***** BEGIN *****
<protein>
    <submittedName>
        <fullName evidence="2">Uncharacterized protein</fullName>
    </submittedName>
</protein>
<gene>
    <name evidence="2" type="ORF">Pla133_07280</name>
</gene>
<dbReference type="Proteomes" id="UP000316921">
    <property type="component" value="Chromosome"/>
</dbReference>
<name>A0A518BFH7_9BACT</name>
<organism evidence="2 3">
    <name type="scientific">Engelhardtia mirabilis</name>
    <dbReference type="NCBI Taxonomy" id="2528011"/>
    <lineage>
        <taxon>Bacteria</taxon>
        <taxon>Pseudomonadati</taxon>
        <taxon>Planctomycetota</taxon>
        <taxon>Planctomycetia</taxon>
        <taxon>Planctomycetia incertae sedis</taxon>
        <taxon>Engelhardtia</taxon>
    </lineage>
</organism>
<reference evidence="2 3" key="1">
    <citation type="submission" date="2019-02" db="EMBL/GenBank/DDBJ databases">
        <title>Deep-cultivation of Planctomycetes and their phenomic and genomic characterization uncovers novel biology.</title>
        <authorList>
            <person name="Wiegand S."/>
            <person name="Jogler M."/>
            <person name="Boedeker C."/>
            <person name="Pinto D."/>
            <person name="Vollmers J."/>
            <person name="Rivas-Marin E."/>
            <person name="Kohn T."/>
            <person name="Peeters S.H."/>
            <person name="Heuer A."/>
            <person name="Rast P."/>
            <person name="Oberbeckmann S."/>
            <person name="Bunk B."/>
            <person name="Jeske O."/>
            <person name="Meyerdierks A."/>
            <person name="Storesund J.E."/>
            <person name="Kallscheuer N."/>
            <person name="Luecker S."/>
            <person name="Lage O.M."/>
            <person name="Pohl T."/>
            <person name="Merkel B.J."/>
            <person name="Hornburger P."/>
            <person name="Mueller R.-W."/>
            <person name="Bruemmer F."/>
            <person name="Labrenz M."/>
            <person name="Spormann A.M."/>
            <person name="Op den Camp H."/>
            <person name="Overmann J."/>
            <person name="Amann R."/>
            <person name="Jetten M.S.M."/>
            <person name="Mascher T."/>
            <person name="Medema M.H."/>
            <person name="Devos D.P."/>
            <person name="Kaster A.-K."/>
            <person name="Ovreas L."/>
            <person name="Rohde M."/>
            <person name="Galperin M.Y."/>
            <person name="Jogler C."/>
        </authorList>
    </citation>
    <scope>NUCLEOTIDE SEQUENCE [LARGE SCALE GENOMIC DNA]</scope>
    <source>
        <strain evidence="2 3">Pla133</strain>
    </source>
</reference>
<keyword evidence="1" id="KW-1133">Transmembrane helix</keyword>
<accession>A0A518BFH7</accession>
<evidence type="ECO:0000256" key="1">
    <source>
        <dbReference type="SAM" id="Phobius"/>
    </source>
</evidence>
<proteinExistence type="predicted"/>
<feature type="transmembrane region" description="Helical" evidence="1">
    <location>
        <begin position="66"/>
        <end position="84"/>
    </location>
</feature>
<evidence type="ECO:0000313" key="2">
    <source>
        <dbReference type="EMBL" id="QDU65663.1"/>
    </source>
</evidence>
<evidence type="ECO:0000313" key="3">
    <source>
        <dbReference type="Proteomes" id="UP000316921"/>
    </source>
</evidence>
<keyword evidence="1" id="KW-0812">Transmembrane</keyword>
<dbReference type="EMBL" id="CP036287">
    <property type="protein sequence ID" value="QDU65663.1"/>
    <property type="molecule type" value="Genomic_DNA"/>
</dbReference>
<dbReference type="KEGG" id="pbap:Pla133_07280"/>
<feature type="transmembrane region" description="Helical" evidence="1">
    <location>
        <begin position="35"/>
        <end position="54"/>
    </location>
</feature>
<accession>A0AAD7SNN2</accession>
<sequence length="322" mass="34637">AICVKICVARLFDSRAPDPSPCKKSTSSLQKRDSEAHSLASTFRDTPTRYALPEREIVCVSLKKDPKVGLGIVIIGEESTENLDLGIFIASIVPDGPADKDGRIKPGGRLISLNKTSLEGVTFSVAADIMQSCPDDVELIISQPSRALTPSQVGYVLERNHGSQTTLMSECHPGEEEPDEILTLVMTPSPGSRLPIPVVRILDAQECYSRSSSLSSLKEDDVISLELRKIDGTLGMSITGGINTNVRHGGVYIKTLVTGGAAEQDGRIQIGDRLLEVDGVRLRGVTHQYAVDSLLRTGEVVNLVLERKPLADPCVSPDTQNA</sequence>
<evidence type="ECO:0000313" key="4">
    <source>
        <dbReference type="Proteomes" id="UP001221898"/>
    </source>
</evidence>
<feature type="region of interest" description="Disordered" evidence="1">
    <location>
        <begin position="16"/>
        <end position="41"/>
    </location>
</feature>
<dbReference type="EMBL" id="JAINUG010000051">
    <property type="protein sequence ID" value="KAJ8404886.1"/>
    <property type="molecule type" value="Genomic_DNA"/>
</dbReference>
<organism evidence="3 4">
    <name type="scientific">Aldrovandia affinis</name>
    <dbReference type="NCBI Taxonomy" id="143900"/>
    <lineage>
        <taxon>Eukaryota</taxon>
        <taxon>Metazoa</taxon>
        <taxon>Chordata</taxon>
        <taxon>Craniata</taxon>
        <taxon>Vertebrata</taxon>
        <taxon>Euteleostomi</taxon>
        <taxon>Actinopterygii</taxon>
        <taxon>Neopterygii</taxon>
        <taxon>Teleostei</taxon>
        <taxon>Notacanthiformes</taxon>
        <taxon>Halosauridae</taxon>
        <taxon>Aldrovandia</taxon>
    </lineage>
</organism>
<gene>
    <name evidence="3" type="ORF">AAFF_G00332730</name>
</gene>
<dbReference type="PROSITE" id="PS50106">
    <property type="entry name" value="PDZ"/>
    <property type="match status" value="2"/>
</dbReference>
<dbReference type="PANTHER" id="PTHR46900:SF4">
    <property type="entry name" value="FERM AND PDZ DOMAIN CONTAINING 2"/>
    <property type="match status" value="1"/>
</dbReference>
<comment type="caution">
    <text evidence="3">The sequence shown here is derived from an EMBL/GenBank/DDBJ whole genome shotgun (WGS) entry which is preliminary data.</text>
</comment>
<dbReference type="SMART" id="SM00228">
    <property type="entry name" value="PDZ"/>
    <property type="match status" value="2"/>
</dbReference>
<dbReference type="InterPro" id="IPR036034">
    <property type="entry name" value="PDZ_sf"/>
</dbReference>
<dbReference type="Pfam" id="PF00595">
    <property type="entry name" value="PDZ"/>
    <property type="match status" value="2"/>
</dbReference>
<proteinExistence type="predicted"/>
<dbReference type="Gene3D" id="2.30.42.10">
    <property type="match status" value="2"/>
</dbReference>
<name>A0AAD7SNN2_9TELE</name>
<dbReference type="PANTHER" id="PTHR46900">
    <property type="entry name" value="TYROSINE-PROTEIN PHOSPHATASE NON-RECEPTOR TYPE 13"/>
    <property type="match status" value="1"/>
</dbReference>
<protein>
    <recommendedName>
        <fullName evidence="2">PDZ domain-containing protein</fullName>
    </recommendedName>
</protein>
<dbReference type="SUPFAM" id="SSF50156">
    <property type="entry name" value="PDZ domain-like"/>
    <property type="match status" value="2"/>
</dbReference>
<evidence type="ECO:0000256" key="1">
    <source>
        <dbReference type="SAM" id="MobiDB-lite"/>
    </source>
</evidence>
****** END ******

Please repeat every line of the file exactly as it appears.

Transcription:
<protein>
    <submittedName>
        <fullName evidence="2">Uncharacterized protein</fullName>
    </submittedName>
</protein>
<gene>
    <name evidence="2" type="ORF">Pla133_07280</name>
</gene>
<dbReference type="Proteomes" id="UP000316921">
    <property type="component" value="Chromosome"/>
</dbReference>
<name>A0A518BFH7_9BACT</name>
<organism evidence="2 3">
    <name type="scientific">Engelhardtia mirabilis</name>
    <dbReference type="NCBI Taxonomy" id="2528011"/>
    <lineage>
        <taxon>Bacteria</taxon>
        <taxon>Pseudomonadati</taxon>
        <taxon>Planctomycetota</taxon>
        <taxon>Planctomycetia</taxon>
        <taxon>Planctomycetia incertae sedis</taxon>
        <taxon>Engelhardtia</taxon>
    </lineage>
</organism>
<reference evidence="2 3" key="1">
    <citation type="submission" date="2019-02" db="EMBL/GenBank/DDBJ databases">
        <title>Deep-cultivation of Planctomycetes and their phenomic and genomic characterization uncovers novel biology.</title>
        <authorList>
            <person name="Wiegand S."/>
            <person name="Jogler M."/>
            <person name="Boedeker C."/>
            <person name="Pinto D."/>
            <person name="Vollmers J."/>
            <person name="Rivas-Marin E."/>
            <person name="Kohn T."/>
            <person name="Peeters S.H."/>
            <person name="Heuer A."/>
            <person name="Rast P."/>
            <person name="Oberbeckmann S."/>
            <person name="Bunk B."/>
            <person name="Jeske O."/>
            <person name="Meyerdierks A."/>
            <person name="Storesund J.E."/>
            <person name="Kallscheuer N."/>
            <person name="Luecker S."/>
            <person name="Lage O.M."/>
            <person name="Pohl T."/>
            <person name="Merkel B.J."/>
            <person name="Hornburger P."/>
            <person name="Mueller R.-W."/>
            <person name="Bruemmer F."/>
            <person name="Labrenz M."/>
            <person name="Spormann A.M."/>
            <person name="Op den Camp H."/>
            <person name="Overmann J."/>
            <person name="Amann R."/>
            <person name="Jetten M.S.M."/>
            <person name="Mascher T."/>
            <person name="Medema M.H."/>
            <person name="Devos D.P."/>
            <person name="Kaster A.-K."/>
            <person name="Ovreas L."/>
            <person name="Rohde M."/>
            <person name="Galperin M.Y."/>
            <person name="Jogler C."/>
        </authorList>
    </citation>
    <scope>NUCLEOTIDE SEQUENCE [LARGE SCALE GENOMIC DNA]</scope>
    <source>
        <strain evidence="2 3">Pla133</strain>
    </source>
</reference>
<keyword evidence="1" id="KW-1133">Transmembrane helix</keyword>
<accession>A0A518BFH7</accession>
<evidence type="ECO:0000256" key="1">
    <source>
        <dbReference type="SAM" id="Phobius"/>
    </source>
</evidence>
<proteinExistence type="predicted"/>
<feature type="transmembrane region" description="Helical" evidence="1">
    <location>
        <begin position="66"/>
        <end position="84"/>
    </location>
</feature>
<evidence type="ECO:0000313" key="2">
    <source>
        <dbReference type="EMBL" id="QDU65663.1"/>
    </source>
</evidence>
<evidence type="ECO:0000313" key="3">
    <source>
        <dbReference type="Proteomes" id="UP000316921"/>
    </source>
</evidence>
<keyword evidence="1" id="KW-0812">Transmembrane</keyword>
<dbReference type="EMBL" id="CP036287">
    <property type="protein sequence ID" value="QDU65663.1"/>
    <property type="molecule type" value="Genomic_DNA"/>
</dbReference>
<dbReference type="KEGG" id="pbap:Pla133_07280"/>
<feature type="transmembrane region" description="Helical" evidence="1">
    <location>
        <begin position="35"/>
        <end position="54"/>
    </location>
</feature>
<accession>A0AAD7SNN2</accession>
<sequence length="322" mass="34637">AICVKICVARLFDSRAPDPSPCKKSTSSLQKRDSEAHSLASTFRDTPTRYALPEREIVCVSLKKDPKVGLGIVIIGEESTENLDLGIFIASIVPDGPADKDGRIKPGGRLISLNKTSLEGVTFSVAADIMQSCPDDVELIISQPSRALTPSQVGYVLERNHGSQTTLMSECHPGEEEPDEILTLVMTPSPGSRLPIPVVRILDAQECYSRSSSLSSLKEDDVISLELRKIDGTLGMSITGGINTNVRHGGVYIKTLVTGGAAEQDGRIQIGDRLLEVDGVRLRGVTHQYAVDSLLRTGEVVNLVLERKPLADPCVSPDTQNA</sequence>
<evidence type="ECO:0000313" key="4">
    <source>
        <dbReference type="Proteomes" id="UP001221898"/>
    </source>
</evidence>
<feature type="region of interest" description="Disordered" evidence="1">
    <location>
        <begin position="16"/>
        <end position="41"/>
    </location>
</feature>
<dbReference type="EMBL" id="JAINUG010000051">
    <property type="protein sequence ID" value="KAJ8404886.1"/>
    <property type="molecule type" value="Genomic_DNA"/>
</dbReference>
<organism evidence="3 4">
    <name type="scientific">Aldrovandia affinis</name>
    <dbReference type="NCBI Taxonomy" id="143900"/>
    <lineage>
        <taxon>Eukaryota</taxon>
        <taxon>Metazoa</taxon>
        <taxon>Chordata</taxon>
        <taxon>Craniata</taxon>
        <taxon>Vertebrata</taxon>
        <taxon>Euteleostomi</taxon>
        <taxon>Actinopterygii</taxon>
        <taxon>Neopterygii</taxon>
        <taxon>Teleostei</taxon>
        <taxon>Notacanthiformes</taxon>
        <taxon>Halosauridae</taxon>
        <taxon>Aldrovandia</taxon>
    </lineage>
</organism>
<gene>
    <name evidence="3" type="ORF">AAFF_G00332730</name>
</gene>
<dbReference type="PROSITE" id="PS50106">
    <property type="entry name" value="PDZ"/>
    <property type="match status" value="2"/>
</dbReference>
<dbReference type="PANTHER" id="PTHR46900:SF4">
    <property type="entry name" value="FERM AND PDZ DOMAIN CONTAINING 2"/>
    <property type="match status" value="1"/>
</dbReference>
<comment type="caution">
    <text evidence="3">The sequence shown here is derived from an EMBL/GenBank/DDBJ whole genome shotgun (WGS) entry which is preliminary data.</text>
</comment>
<dbReference type="SMART" id="SM00228">
    <property type="entry name" value="PDZ"/>
    <property type="match status" value="2"/>
</dbReference>
<dbReference type="InterPro" id="IPR036034">
    <property type="entry name" value="PDZ_sf"/>
</dbReference>
<dbReference type="Pfam" id="PF00595">
    <property type="entry name" value="PDZ"/>
    <property type="match status" value="2"/>
</dbReference>
<proteinExistence type="predicted"/>
<dbReference type="Gene3D" id="2.30.42.10">
    <property type="match status" value="2"/>
</dbReference>
<name>A0AAD7SNN2_9TELE</name>
<dbReference type="PANTHER" id="PTHR46900">
    <property type="entry name" value="TYROSINE-PROTEIN PHOSPHATASE NON-RECEPTOR TYPE 13"/>
    <property type="match status" value="1"/>
</dbReference>
<protein>
    <recommendedName>
        <fullName evidence="2">PDZ domain-containing protein</fullName>
    </recommendedName>
</protein>
<dbReference type="SUPFAM" id="SSF50156">
    <property type="entry name" value="PDZ domain-like"/>
    <property type="match status" value="2"/>
</dbReference>
<evidence type="ECO:0000256" key="1">
    <source>
        <dbReference type="SAM" id="MobiDB-lite"/>
    </source>
</evidence>